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  • Neil White

Beaconsfield


For many years, players of golf courses designed by the likes of Alister McKenzie, James Braid, Donald Ross and Harry Colt didn’t realise that they were on hallowed turf.


Indeed, committee members up and down the land thought they could improve their work, so added their own features.


Only in the last 30 years or so, has the genius of the great architects been truly recognised and inspired clubs such as Beaconsfield to turn back the clock.



Here, management has been working with Martin Hawtree, a renowned Colt expert with an eye to returning to the original concept, especially the bunkers.


Yep, I am a third of the way through my top 100 odyssey and it seems that I have stepped over the threshold of geekdom.


I can even spot a Colt course thanks to his trademark sand traps which bisect a fairway at an angle and can be seen on Beaconsfield’s second hole.


When I set out on my quest, I didn’t think I would ever be able to appreciate such architectural nuances but here I was at Beaconsfield, happily nerding away with my host, a Golf Monthly panellist.


In 2020, when I began my challenge Beaconsfield was in England’s top 100 courses but dropped out of a recent update, having had problems with its greens.



I can testify that any issues have now been resolved. Its putting surfaces were so quick, it took me nine holes to judge the pace.


In many ways, Beaconsfield is traditional. Its gorgeous clubhouse has been in situ since golf was first played here in 1914.


But while it is looking back to the days of its origins in one sense, it is moving on in others. Thus, there are plans afoot to create a balcony to the clubhouse and I loved the land art installations around the course – they give it a unique feel.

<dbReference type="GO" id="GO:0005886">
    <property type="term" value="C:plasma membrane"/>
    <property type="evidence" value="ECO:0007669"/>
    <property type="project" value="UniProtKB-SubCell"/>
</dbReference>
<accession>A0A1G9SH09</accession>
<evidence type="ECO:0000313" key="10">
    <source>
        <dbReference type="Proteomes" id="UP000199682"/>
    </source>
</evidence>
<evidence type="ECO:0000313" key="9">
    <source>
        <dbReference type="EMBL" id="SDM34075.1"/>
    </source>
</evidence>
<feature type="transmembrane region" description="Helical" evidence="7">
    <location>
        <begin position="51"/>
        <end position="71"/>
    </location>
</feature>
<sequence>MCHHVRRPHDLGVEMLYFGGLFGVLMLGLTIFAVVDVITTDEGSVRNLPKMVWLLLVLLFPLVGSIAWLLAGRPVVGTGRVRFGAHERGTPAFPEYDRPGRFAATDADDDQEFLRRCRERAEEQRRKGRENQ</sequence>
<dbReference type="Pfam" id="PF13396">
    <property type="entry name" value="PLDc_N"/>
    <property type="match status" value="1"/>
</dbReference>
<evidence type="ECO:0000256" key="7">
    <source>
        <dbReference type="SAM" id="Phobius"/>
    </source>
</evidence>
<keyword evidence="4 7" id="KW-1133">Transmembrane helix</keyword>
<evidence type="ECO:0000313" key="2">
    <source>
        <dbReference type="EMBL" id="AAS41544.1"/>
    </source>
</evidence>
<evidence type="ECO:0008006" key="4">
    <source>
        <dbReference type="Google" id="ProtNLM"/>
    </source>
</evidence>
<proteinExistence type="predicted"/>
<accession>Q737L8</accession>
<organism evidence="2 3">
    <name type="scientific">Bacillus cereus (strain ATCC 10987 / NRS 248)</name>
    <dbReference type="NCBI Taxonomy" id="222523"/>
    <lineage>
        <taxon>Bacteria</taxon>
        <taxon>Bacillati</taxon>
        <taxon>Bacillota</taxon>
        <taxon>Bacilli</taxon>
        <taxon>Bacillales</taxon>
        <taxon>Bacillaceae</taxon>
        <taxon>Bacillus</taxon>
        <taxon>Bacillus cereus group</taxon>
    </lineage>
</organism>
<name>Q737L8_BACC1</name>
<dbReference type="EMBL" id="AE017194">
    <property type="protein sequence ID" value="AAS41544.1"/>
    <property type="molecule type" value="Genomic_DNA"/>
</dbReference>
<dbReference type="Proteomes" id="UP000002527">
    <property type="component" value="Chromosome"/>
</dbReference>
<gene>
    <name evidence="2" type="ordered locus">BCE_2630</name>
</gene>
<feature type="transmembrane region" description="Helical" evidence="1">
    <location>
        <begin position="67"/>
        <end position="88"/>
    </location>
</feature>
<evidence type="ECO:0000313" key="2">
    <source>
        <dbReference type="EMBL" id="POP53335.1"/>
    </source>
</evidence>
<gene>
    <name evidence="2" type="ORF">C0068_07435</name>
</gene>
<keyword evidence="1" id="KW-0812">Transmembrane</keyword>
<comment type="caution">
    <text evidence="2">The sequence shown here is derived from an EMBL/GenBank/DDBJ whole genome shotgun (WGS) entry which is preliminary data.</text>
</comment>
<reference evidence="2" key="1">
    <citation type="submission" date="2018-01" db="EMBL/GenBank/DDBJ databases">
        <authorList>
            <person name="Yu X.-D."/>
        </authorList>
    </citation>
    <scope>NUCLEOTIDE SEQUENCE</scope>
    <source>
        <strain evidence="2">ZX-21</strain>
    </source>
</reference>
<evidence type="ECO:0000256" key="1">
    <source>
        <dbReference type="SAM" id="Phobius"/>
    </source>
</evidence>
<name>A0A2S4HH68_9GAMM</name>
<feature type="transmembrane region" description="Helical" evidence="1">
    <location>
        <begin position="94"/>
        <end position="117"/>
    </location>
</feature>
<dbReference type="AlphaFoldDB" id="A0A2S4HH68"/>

It was also a delight to see so many juniors at the club on the day we visited and that members are proud of nurturing talent – after all, this was the club of current Ryder Cup captain Luke Donald.



I had a curious playing day at Beaconsfield – with the worst opening nine of my top 100 travels and the best back nine.


The former was a frustration because there are plenty of opportunities to score – after the rather intimidating opening hole – a 436-yard par-four off the blue tees.


The presentation of the course is top-notch and that is particularly evident on the intriguing dogleg sixth with its criss-cross patterned fairways and green entrance.


This is a cracking stroke index one which bends around trees before falling into a steep dip and rising again to the green.



This is the start of a strong run of holes with the next a well-protected uphill par-three which was against the wind when we played it. I found the rough to the right of a green that was so quick that even a decent chip ran well past the target.


The back nine impressed because of its variety, beginning with the par-five tenth which has Beaconsfield’s trademark undulations, dipping from right to left.



The 11th is a lovely par-three with a dangerous chasm to the right and a false front to the green which lulled my compadre and me into playing just short of the flag.


The 15th is a short par-four tempting big-hitters to try to reach the two-tier putting surface with their drives and is followed by a long and tricky downhill par-three.




In my opinion, the 18th is the best hole on the course as the clubhouse comes back into view, providing the backdrop to a hole with typical Colt bunkers on the fairway which slips down to a green framed by bushes.


It completed a lovely relaxing round followed by a tasty baguette on a veranda overlooking its picturesque practice area.


Beaconsfield is working hard to re-establish itself in the top 100. I am pleased it was already on my list because I very much enjoyed visiting this historic club.







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